ANDERSON, Alexander (1813-1896)

Modified on Fri, 28 Sep 2018 18:33 by Con — Categorized as: Biography - All, Biography - Associates and Friends

ANDERSON, Alexander (1813-1896)

Alexander Anderson of Skipton was among the founders of Geelong College, as a member of the Corresponding Committee which undertook to promote the College to prospective students in 1861.

The Australasian newspaper in 1939 recounted the stories of several early Victorian squatters including Alexander Anderson: 'In 1839 William Wright, James Montgomery, and Alexander Anderson occupied a run on Taylor's River - or Creek - later known as Mount Emu Creek, where now is Skipton. This run they called 'Bamgamie', also spelt 'Banjamie', meaning a burnt foot. Their first homestead was just where Skipton stands, the woolshed being on the site of the police station.

Some disagreement occurred In 1845, and Bamgamie was subdivided. The part lying westerly of the creek and running closely with Borriyallock was retained by Anderson, who christened his property 'Baangal', meaning a native dog boundary. His homestead was placed on its present site.'

He later moved to 'Mooramong'. 'Mooramong' was part of the 15,000 hectare squatting run originally taken up in 1838 by the Scottish immigrant Alexander Anderson and his two partners. By 1871, Anderson had sold off all but about a third of the run, which he called 'Mooramong', and had made sufficient money to commission the Geelong architects Davidson & Henderson, who had also designed the Geelong College buildings of 1871, to design a new house, which was built in 1873. Anderson sold the property in 1889 after he moved to Geelong due to ill-health.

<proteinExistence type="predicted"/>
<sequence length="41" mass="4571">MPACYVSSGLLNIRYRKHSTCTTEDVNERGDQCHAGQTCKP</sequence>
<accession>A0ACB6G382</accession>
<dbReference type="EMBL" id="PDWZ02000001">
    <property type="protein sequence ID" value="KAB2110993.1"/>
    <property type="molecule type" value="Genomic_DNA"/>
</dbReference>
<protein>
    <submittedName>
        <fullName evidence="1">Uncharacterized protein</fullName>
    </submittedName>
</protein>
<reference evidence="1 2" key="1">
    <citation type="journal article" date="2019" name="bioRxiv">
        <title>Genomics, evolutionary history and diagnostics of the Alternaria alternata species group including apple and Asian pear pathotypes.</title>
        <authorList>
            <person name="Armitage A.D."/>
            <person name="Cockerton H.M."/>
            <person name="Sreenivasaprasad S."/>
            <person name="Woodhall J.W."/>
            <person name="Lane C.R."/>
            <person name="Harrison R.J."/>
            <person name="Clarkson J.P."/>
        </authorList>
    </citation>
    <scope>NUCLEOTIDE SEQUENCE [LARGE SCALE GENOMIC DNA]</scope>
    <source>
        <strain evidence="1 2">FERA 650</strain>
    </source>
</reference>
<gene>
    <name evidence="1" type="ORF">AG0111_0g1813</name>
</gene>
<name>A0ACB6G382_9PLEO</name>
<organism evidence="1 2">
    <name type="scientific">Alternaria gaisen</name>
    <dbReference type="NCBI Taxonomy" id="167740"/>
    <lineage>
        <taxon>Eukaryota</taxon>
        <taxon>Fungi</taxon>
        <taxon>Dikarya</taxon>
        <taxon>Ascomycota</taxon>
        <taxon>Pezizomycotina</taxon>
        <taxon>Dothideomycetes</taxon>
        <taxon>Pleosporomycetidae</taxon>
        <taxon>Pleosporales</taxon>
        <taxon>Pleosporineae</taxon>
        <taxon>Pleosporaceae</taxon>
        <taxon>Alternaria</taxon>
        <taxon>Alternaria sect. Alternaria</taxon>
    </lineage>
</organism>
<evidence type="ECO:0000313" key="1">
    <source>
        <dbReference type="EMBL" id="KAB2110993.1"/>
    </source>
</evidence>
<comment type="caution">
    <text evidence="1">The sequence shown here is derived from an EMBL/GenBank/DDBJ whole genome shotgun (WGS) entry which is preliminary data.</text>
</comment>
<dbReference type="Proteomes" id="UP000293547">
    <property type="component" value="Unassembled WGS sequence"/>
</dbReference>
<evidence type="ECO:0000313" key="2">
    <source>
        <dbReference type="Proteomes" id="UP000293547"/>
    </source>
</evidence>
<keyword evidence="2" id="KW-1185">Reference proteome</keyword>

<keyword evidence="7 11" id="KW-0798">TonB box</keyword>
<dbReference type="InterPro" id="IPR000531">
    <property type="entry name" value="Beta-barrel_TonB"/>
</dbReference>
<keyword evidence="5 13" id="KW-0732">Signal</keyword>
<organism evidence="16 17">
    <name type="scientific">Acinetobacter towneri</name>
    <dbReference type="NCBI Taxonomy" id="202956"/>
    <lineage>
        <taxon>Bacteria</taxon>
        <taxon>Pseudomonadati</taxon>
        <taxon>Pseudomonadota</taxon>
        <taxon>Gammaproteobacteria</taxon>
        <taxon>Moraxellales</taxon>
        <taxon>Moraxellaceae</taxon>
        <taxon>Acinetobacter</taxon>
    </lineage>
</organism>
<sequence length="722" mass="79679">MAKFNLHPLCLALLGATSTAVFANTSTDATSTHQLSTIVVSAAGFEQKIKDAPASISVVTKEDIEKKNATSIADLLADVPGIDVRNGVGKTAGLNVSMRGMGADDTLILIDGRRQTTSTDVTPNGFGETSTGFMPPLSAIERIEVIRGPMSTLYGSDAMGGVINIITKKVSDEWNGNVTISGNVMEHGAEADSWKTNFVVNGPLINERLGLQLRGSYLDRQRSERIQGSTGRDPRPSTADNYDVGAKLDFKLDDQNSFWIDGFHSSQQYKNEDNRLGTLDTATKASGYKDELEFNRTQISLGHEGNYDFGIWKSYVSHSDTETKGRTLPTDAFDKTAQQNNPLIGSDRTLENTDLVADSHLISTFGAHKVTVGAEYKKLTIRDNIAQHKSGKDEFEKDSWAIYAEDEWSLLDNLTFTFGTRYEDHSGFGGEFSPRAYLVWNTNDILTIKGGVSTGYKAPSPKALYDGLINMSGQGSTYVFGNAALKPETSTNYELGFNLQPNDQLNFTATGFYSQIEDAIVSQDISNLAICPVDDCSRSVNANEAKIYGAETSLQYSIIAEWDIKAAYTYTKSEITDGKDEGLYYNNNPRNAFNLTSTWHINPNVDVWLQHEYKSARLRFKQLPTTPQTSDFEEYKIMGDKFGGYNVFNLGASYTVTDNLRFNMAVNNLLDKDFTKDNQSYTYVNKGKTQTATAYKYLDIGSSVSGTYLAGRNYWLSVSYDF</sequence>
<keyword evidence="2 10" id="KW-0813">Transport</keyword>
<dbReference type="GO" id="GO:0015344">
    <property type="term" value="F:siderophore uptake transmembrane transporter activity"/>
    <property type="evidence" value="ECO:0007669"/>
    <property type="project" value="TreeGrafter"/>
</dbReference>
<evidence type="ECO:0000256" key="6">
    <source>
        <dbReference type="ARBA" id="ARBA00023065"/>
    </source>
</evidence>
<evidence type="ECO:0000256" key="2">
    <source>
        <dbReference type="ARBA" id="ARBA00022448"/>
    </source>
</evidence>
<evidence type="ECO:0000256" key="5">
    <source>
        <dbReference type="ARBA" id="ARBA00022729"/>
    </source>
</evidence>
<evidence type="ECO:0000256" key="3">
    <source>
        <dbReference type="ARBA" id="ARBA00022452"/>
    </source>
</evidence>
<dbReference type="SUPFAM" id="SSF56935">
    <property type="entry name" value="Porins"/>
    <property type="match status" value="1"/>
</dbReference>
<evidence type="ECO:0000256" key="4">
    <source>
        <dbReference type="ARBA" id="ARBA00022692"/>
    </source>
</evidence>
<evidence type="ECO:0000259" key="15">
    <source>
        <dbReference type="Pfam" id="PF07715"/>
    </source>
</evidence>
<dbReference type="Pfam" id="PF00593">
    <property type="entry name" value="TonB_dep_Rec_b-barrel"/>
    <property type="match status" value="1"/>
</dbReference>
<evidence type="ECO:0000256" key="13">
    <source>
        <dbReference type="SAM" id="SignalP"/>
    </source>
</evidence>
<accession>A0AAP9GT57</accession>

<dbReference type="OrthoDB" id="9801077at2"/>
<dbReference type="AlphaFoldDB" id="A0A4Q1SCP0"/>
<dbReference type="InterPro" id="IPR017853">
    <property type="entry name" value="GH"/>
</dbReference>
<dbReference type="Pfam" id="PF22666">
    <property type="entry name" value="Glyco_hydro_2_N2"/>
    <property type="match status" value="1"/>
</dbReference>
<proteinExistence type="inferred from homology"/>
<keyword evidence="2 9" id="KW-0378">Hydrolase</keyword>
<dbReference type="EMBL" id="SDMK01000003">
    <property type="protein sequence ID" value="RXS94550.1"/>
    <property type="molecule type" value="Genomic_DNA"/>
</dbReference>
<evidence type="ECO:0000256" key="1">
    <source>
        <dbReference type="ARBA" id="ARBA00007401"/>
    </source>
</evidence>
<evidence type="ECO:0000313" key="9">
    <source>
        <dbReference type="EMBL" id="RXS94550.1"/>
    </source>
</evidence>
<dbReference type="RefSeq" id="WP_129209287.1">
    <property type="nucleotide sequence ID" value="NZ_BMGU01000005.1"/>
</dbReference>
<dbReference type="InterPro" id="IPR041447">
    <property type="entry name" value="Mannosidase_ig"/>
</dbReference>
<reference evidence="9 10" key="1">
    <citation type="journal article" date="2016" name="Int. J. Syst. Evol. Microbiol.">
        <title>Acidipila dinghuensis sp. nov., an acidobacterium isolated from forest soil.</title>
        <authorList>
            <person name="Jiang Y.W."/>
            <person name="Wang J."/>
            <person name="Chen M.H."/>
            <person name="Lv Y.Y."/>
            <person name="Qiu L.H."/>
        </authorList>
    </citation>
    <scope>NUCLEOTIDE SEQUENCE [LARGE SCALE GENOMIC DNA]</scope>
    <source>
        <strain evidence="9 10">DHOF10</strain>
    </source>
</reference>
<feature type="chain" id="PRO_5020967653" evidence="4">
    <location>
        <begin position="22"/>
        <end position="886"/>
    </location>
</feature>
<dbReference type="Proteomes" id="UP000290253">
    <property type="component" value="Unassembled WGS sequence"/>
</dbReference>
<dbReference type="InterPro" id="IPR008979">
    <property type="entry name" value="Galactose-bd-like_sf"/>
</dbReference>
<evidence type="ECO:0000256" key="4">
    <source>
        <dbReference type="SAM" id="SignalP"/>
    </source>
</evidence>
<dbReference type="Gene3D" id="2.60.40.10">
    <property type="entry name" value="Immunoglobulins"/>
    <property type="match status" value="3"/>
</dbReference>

Alexander married Julia, nee Smiddy (1820-1872), daughter of Richard Smiddy in Victoria in about 1841. After his first wife's death, he remarried to Ellen Shaw (1840-1879) in 1877. He died on 16 January 1896 aged 82 years and was interred at the Eastern Cemetery, Geelong.

The Ballarat Star newspaper reported his death:
'News was received on Friday of the death of Mr Alexander Anderson, of Geelong, and formerly of Mooramong He was the oldest resident of this district. He came to it in 1846 or 1847, and was on the Langi Willi Estate, with Messrs Wright and Montgomery. Afterwards he went to live at Bangaal, and from there to Mooramong. He was always foremost in any good work that was to be carried out in the district, and a great loss was sustained when he left for Geelong, owing to the decline of his health. Deep sympathy is felt throughout the district with the bereaved family.'

His sons, Harry Anderson (1848-1876), Philip Black Anderson (1849-1904), William Anderson (1851-1888), Albert Russell Anderson (1857-1949), and John James Oliphant Anderson (1859-1881), were all educated at Geelong College.

'Mooramong' was, much later in the 1920s, bought by lawyer and racing figure, L K S Mackinnon and presented to his 21 year old son, D J Scobie Mackinnon, who married the American silent screen star Claire Adams. After their deaths, they bequeathed 'Mooramong' to the National Trust.

Sources: Camperdown Chronicle 10 March 1888 p2; Ballarat Star 23 January 1896 p1; The Australasian (Melb) 7 August 1939 p39.